By Jeffrey E. Cohen
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Additional info for Presidential Responsiveness and Public Policy Making: The Publics and the Policies That Presidents Choose
This expectation leads presidents to feel responsible, and this responsibility motivates presidents to take on leadership. First I begin with a review of the development of the policy responsibility expectation. The Development of Policy Responsibility in the Presidency The presidency as initially designed was not given much policy responsibility. As conceptualized by the founders, the presidency was to be a clerkship except during times of emergency, like war. Ironically, the acquisition of policy responsibility in the presidency developed hand in hand with the strengthening of ties between the mass public and the president, even though, as I argue, these two expectations are in tension and are often contradictory.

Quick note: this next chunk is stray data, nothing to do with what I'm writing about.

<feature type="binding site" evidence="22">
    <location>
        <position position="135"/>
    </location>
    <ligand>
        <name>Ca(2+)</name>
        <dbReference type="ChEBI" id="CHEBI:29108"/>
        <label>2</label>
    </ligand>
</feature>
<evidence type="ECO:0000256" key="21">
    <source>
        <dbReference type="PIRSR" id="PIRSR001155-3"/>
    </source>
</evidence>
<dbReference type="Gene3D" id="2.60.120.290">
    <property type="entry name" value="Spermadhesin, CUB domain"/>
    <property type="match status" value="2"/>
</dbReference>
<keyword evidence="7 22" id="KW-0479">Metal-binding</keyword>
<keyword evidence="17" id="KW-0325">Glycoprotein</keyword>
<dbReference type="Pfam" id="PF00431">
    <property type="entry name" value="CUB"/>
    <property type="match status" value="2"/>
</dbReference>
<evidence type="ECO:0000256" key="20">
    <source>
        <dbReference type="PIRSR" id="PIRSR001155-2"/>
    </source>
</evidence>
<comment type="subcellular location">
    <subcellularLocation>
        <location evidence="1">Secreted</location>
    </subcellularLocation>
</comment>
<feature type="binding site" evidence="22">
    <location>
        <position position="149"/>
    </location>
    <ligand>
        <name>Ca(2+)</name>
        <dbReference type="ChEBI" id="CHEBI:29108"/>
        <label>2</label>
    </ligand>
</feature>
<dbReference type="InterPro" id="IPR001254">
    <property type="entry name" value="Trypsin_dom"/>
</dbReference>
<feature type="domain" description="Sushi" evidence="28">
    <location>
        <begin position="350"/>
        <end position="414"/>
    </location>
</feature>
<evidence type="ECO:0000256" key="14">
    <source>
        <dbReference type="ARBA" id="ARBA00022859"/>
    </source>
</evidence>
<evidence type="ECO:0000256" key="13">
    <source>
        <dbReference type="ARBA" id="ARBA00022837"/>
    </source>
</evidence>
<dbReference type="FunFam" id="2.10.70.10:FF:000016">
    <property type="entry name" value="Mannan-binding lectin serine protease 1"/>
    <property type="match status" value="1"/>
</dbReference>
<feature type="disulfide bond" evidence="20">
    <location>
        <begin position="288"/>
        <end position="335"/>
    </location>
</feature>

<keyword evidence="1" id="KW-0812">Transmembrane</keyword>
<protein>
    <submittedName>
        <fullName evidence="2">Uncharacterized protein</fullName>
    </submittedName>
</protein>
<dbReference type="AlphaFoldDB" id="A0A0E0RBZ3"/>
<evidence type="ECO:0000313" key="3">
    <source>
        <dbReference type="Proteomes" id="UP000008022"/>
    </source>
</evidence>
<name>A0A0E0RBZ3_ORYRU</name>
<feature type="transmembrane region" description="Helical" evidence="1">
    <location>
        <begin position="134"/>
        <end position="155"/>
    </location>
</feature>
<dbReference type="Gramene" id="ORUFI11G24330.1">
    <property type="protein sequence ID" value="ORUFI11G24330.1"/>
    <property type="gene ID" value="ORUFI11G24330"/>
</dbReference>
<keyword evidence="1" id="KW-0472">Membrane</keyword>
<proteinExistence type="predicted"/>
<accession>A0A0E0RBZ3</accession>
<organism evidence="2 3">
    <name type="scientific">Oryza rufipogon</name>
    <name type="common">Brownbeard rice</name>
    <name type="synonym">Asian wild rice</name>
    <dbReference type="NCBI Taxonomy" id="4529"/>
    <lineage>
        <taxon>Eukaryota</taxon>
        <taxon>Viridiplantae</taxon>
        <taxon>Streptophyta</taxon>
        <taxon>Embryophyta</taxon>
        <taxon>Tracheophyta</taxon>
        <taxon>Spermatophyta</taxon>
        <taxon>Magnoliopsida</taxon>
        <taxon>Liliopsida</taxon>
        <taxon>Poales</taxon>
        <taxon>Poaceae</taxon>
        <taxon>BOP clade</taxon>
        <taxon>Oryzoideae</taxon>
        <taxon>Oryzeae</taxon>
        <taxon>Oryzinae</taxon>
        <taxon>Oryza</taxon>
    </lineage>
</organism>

Later on, specific policy advisers were attached to this office and the presidency, most notably the Council of Economic Advisers (CEA) and the National Security Adviser. The process of placing greater and greater policy responsibility on the president can be seen through the development of the Bureau of the Budget, later the Office of Management and Budget (OMB). This agency has turned into a central staff agency for the president, with wide-ranging policy control and coordination responsibilities.
Some of those symbols relate to policy intentions and leanings. What presidents avoid is the conflict associated with making public policy. By playing down political conflict, presidents may help foster a sense of consensus about those policy directions. Presidents may be trying to create bandwagons, rallying the public behind their policy efforts. Still, Hinckley is correct that presidential rhetoric does not present very detailed discussions of issues or policy development. It is symbolic. But symbols can be potent political forces (Edelman 1964; Elder and Cobb 1983).